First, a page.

To do more with less, developers reused test scripts during development and integration stages to work more efficiently. The demand for new software built, and the constant change to software under development opened the door for automation testing practices to serve as a reliable control mechanism for testing the code (Automated Software Testing, 1999).
Testing in these short Agile iterations often necessitates a “shift left” approach. This shift left in agile development process means testing starts much earlier in the application lifecycle. As a result, in such an approach, developers with strong technical expertise are increasingly being held accountable for testing, and thus, they often work alongside testers to create test automation frameworks.
One coder described keeping the fact that he’d fully automated his job from his company because he feared it would claim the IP as its own and refuse to compensate him. Another, who asked to be identified only as Jordan, told me he had once inadvertently automated an entire department into redundancy. He now saves “several weeks’” worth of time a year with automation scripts. Jordan says he and his colleagues keep a tight lid on their automation techniques, to maintain control over how they’re used: “We generally keep these tools to ourselves.”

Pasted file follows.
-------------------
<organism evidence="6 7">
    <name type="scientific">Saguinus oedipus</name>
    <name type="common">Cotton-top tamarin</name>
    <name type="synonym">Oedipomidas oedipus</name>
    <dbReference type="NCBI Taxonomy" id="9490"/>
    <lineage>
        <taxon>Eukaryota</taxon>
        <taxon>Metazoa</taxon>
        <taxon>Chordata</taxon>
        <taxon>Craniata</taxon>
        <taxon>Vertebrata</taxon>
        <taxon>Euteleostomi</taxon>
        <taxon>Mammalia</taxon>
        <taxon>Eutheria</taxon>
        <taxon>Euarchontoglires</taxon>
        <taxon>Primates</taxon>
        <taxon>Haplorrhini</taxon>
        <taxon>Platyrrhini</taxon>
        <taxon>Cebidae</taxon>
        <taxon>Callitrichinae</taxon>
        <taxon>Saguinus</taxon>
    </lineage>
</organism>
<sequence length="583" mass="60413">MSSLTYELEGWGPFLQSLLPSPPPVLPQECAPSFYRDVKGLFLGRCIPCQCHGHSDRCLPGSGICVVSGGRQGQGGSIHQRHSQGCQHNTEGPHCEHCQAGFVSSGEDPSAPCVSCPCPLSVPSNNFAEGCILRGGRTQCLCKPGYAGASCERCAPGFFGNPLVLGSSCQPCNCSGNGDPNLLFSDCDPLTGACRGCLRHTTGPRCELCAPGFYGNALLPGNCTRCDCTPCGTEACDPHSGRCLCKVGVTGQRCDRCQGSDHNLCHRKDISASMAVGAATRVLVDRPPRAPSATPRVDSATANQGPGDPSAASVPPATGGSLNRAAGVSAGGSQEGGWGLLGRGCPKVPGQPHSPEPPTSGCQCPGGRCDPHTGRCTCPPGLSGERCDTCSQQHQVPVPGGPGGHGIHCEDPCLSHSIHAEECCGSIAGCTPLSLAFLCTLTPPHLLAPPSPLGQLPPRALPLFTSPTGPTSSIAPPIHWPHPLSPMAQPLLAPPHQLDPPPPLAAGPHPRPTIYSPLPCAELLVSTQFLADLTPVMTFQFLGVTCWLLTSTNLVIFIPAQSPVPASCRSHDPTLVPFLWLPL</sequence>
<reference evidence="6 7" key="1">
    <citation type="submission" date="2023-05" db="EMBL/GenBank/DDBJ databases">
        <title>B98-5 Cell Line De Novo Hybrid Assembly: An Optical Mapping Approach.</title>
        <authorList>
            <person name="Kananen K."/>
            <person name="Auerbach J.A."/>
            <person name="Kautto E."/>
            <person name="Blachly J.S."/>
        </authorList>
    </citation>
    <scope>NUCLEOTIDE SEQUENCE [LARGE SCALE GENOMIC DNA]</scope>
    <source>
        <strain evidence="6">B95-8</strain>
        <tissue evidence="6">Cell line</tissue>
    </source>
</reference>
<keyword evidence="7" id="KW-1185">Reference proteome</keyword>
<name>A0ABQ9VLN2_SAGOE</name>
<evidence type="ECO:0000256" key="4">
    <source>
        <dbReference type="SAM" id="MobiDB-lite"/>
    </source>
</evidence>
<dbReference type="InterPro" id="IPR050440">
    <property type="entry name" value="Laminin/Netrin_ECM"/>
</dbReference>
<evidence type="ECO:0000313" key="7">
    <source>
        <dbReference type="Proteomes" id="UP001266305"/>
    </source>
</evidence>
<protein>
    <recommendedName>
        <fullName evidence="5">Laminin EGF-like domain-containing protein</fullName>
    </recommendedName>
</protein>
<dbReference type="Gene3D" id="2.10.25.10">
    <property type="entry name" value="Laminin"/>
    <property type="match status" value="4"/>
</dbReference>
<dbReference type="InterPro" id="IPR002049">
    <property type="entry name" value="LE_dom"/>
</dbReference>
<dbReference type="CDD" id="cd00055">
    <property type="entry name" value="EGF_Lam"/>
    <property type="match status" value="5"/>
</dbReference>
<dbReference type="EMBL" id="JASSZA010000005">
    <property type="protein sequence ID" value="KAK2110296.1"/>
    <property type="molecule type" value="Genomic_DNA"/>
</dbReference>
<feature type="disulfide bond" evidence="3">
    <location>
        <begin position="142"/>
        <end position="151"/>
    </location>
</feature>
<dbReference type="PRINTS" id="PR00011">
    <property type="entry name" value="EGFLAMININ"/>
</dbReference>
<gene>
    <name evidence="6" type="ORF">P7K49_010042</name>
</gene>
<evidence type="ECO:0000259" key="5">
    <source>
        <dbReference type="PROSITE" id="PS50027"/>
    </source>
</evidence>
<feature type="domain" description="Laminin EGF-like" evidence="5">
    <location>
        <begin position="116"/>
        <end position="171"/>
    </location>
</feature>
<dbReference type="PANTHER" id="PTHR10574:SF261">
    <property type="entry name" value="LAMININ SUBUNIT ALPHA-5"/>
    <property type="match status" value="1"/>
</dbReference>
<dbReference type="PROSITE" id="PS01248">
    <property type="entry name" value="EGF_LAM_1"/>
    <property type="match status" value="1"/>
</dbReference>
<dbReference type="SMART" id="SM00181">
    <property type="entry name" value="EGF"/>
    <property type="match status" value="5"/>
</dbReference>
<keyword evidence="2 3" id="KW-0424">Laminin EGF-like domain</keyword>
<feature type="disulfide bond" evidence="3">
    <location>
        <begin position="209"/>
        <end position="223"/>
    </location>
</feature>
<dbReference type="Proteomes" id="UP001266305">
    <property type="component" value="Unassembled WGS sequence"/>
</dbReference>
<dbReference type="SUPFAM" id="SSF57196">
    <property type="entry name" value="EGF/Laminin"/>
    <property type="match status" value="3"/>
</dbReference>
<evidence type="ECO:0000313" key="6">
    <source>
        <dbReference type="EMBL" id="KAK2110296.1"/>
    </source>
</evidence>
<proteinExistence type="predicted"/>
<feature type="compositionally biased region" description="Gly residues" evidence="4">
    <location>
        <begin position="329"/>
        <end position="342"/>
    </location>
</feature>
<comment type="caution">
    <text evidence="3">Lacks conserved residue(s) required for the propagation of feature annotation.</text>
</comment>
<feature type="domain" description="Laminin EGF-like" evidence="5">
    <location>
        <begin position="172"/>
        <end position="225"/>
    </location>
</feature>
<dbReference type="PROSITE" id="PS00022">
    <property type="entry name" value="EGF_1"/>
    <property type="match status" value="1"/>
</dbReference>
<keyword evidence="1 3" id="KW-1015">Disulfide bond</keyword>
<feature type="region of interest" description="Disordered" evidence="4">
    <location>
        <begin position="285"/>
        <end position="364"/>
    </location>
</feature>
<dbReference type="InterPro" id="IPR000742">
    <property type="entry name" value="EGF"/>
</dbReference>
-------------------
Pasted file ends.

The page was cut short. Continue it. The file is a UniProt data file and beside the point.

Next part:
Roberts notes, “Streamlining processes is my expertise, so I have a lot of experience here. Here's one high-level example: I worked on a technical risk management process that involved process streamlining and troubleshooting. Process upsets were two to three times more than plan. Staff satisfaction was poor. Annual business targets weren't met. After automating and streamlining that process, the process upsets were reduced to within 10 percent of plan. Staff satisfaction increased 20 percent. The business started meeting targets and saved over $3 million from efficiency gains. Talk about some serious results from automating!
Manually testing each build is an unacceptable time drain. Automated software testing allows QA to spend most of its time outside of SDLC execution time, allowing testing to run unattended 24×7! With the press of a button, regression testing can be completed without the risk of human error from executing boring, repetitive, similar test cases, ensuring that your latest build breaks nothing. Easy scalability allows increased end-to-end coverage with barely any impact to your schedule, and then the test results can be automatically sent to test management tools for analysis as you see fit.